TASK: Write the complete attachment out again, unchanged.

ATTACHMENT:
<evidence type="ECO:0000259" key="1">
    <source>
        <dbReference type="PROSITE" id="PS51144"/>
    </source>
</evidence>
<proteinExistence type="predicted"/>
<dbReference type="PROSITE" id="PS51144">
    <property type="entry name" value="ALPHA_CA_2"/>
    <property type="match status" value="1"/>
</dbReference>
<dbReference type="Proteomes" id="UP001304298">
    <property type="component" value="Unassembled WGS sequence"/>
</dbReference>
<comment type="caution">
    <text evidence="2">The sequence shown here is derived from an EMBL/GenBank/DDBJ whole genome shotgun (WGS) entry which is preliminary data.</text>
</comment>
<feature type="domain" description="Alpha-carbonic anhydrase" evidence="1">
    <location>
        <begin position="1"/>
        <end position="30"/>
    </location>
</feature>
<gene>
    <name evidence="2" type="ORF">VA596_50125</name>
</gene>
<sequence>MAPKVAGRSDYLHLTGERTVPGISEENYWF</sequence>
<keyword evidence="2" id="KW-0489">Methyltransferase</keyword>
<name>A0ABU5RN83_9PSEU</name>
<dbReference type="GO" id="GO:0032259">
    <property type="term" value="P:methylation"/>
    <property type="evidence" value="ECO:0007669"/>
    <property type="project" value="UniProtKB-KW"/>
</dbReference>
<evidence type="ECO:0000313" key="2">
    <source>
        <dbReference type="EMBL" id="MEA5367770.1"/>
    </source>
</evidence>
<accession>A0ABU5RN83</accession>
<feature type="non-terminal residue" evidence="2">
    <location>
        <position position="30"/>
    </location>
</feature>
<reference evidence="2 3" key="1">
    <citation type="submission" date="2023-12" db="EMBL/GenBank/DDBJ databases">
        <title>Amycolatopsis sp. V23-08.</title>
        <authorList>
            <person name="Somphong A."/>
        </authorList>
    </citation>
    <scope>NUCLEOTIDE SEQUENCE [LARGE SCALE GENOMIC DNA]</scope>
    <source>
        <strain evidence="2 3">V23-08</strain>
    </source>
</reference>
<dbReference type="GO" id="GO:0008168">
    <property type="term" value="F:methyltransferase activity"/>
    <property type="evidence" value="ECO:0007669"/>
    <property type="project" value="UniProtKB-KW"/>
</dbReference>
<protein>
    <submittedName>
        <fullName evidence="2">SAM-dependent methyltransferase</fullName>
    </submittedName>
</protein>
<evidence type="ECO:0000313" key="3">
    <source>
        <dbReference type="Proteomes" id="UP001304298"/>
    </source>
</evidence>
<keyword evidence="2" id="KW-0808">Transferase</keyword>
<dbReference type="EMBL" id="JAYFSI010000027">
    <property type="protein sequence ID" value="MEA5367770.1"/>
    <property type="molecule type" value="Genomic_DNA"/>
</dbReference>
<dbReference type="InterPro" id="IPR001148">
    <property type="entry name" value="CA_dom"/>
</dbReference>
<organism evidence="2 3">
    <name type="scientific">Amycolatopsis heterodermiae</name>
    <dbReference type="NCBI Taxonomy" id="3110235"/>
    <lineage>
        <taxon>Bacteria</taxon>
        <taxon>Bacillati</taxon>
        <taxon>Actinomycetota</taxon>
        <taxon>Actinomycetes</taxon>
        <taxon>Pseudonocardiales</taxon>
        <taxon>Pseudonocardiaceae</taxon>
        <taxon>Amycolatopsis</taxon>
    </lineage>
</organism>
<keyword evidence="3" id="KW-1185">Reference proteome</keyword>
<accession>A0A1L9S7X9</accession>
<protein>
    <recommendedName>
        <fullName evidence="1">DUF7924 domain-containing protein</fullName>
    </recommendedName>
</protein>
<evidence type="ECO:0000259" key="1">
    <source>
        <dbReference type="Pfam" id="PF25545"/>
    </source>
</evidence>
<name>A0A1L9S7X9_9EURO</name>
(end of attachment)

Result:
<evidence type="ECO:0000259" key="1">
    <source>
        <dbReference type="PROSITE" id="PS51144"/>
    </source>
</evidence>
<proteinExistence type="predicted"/>
<dbReference type="PROSITE" id="PS51144">
    <property type="entry name" value="ALPHA_CA_2"/>
    <property type="match status" value="1"/>
</dbReference>
<dbReference type="Proteomes" id="UP001304298">
    <property type="component" value="Unassembled WGS sequence"/>
</dbReference>
<comment type="caution">
    <text evidence="2">The sequence shown here is derived from an EMBL/GenBank/DDBJ whole genome shotgun (WGS) entry which is preliminary data.</text>
</comment>
<feature type="domain" description="Alpha-carbonic anhydrase" evidence="1">
    <location>
        <begin position="1"/>
        <end position="30"/>
    </location>
</feature>
<gene>
    <name evidence="2" type="ORF">VA596_50125</name>
</gene>
<sequence>MAPKVAGRSDYLHLTGERTVPGISEENYWF</sequence>
<keyword evidence="2" id="KW-0489">Methyltransferase</keyword>
<name>A0ABU5RN83_9PSEU</name>
<dbReference type="GO" id="GO:0032259">
    <property type="term" value="P:methylation"/>
    <property type="evidence" value="ECO:0007669"/>
    <property type="project" value="UniProtKB-KW"/>
</dbReference>
<evidence type="ECO:0000313" key="2">
    <source>
        <dbReference type="EMBL" id="MEA5367770.1"/>
    </source>
</evidence>
<accession>A0ABU5RN83</accession>
<feature type="non-terminal residue" evidence="2">
    <location>
        <position position="30"/>
    </location>
</feature>
<reference evidence="2 3" key="1">
    <citation type="submission" date="2023-12" db="EMBL/GenBank/DDBJ databases">
        <title>Amycolatopsis sp. V23-08.</title>
        <authorList>
            <person name="Somphong A."/>
        </authorList>
    </citation>
    <scope>NUCLEOTIDE SEQUENCE [LARGE SCALE GENOMIC DNA]</scope>
    <source>
        <strain evidence="2 3">V23-08</strain>
    </source>
</reference>
<dbReference type="GO" id="GO:0008168">
    <property type="term" value="F:methyltransferase activity"/>
    <property type="evidence" value="ECO:0007669"/>
    <property type="project" value="UniProtKB-KW"/>
</dbReference>
<protein>
    <submittedName>
        <fullName evidence="2">SAM-dependent methyltransferase</fullName>
    </submittedName>
</protein>
<evidence type="ECO:0000313" key="3">
    <source>
        <dbReference type="Proteomes" id="UP001304298"/>
    </source>
</evidence>
<keyword evidence="2" id="KW-0808">Transferase</keyword>
<dbReference type="EMBL" id="JAYFSI010000027">
    <property type="protein sequence ID" value="MEA5367770.1"/>
    <property type="molecule type" value="Genomic_DNA"/>
</dbReference>
<dbReference type="InterPro" id="IPR001148">
    <property type="entry name" value="CA_dom"/>
</dbReference>
<organism evidence="2 3">
    <name type="scientific">Amycolatopsis heterodermiae</name>
    <dbReference type="NCBI Taxonomy" id="3110235"/>
    <lineage>
        <taxon>Bacteria</taxon>
        <taxon>Bacillati</taxon>
        <taxon>Actinomycetota</taxon>
        <taxon>Actinomycetes</taxon>
        <taxon>Pseudonocardiales</taxon>
        <taxon>Pseudonocardiaceae</taxon>
        <taxon>Amycolatopsis</taxon>
    </lineage>
</organism>
<keyword evidence="3" id="KW-1185">Reference proteome</keyword>
<accession>A0A1L9S7X9</accession>
<protein>
    <recommendedName>
        <fullName evidence="1">DUF7924 domain-containing protein</fullName>
    </recommendedName>
</protein>
<evidence type="ECO:0000259" key="1">
    <source>
        <dbReference type="Pfam" id="PF25545"/>
    </source>
</evidence>
<name>A0A1L9S7X9_9EURO</name>